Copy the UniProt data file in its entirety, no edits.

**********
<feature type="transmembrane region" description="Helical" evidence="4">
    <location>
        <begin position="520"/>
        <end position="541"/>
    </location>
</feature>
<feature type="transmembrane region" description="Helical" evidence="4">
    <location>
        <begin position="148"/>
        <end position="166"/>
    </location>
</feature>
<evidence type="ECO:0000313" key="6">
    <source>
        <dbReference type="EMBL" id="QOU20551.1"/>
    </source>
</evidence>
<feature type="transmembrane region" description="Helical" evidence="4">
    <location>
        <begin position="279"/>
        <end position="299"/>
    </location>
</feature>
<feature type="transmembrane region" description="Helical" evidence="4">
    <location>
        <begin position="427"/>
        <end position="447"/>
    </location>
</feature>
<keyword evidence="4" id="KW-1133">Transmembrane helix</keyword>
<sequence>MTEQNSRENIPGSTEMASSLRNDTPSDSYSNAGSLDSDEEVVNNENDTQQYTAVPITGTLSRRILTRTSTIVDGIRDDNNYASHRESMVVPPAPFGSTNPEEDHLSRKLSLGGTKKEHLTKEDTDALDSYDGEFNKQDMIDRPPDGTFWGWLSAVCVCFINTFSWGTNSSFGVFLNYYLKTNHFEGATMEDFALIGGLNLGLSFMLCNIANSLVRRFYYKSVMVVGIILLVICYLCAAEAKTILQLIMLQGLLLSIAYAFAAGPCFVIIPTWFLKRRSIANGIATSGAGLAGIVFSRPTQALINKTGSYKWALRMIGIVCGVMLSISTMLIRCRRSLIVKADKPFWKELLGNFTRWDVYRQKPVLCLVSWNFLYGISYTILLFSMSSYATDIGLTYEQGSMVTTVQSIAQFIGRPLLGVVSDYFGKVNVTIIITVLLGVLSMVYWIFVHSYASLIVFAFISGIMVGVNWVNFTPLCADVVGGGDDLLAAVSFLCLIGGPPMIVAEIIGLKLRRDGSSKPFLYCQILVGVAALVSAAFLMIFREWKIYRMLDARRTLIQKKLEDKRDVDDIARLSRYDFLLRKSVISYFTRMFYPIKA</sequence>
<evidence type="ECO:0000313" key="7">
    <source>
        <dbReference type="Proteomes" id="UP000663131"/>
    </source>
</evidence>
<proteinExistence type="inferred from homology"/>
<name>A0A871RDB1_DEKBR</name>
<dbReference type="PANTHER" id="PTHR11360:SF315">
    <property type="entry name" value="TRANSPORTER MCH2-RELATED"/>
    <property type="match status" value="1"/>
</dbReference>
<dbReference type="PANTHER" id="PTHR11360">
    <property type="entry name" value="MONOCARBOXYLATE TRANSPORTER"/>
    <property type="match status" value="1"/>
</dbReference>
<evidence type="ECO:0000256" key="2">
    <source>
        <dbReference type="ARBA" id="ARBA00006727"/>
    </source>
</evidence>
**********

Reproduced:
<feature type="transmembrane region" description="Helical" evidence="4">
    <location>
        <begin position="520"/>
        <end position="541"/>
    </location>
</feature>
<feature type="transmembrane region" description="Helical" evidence="4">
    <location>
        <begin position="148"/>
        <end position="166"/>
    </location>
</feature>
<evidence type="ECO:0000313" key="6">
    <source>
        <dbReference type="EMBL" id="QOU20551.1"/>
    </source>
</evidence>
<feature type="transmembrane region" description="Helical" evidence="4">
    <location>
        <begin position="279"/>
        <end position="299"/>
    </location>
</feature>
<feature type="transmembrane region" description="Helical" evidence="4">
    <location>
        <begin position="427"/>
        <end position="447"/>
    </location>
</feature>
<keyword evidence="4" id="KW-1133">Transmembrane helix</keyword>
<sequence>MTEQNSRENIPGSTEMASSLRNDTPSDSYSNAGSLDSDEEVVNNENDTQQYTAVPITGTLSRRILTRTSTIVDGIRDDNNYASHRESMVVPPAPFGSTNPEEDHLSRKLSLGGTKKEHLTKEDTDALDSYDGEFNKQDMIDRPPDGTFWGWLSAVCVCFINTFSWGTNSSFGVFLNYYLKTNHFEGATMEDFALIGGLNLGLSFMLCNIANSLVRRFYYKSVMVVGIILLVICYLCAAEAKTILQLIMLQGLLLSIAYAFAAGPCFVIIPTWFLKRRSIANGIATSGAGLAGIVFSRPTQALINKTGSYKWALRMIGIVCGVMLSISTMLIRCRRSLIVKADKPFWKELLGNFTRWDVYRQKPVLCLVSWNFLYGISYTILLFSMSSYATDIGLTYEQGSMVTTVQSIAQFIGRPLLGVVSDYFGKVNVTIIITVLLGVLSMVYWIFVHSYASLIVFAFISGIMVGVNWVNFTPLCADVVGGGDDLLAAVSFLCLIGGPPMIVAEIIGLKLRRDGSSKPFLYCQILVGVAALVSAAFLMIFREWKIYRMLDARRTLIQKKLEDKRDVDDIARLSRYDFLLRKSVISYFTRMFYPIKA</sequence>
<evidence type="ECO:0000313" key="7">
    <source>
        <dbReference type="Proteomes" id="UP000663131"/>
    </source>
</evidence>
<proteinExistence type="inferred from homology"/>
<name>A0A871RDB1_DEKBR</name>
<dbReference type="PANTHER" id="PTHR11360:SF315">
    <property type="entry name" value="TRANSPORTER MCH2-RELATED"/>
    <property type="match status" value="1"/>
</dbReference>
<dbReference type="PANTHER" id="PTHR11360">
    <property type="entry name" value="MONOCARBOXYLATE TRANSPORTER"/>
    <property type="match status" value="1"/>
</dbReference>
<evidence type="ECO:0000256" key="2">
    <source>
        <dbReference type="ARBA" id="ARBA00006727"/>
    </source>
</evidence>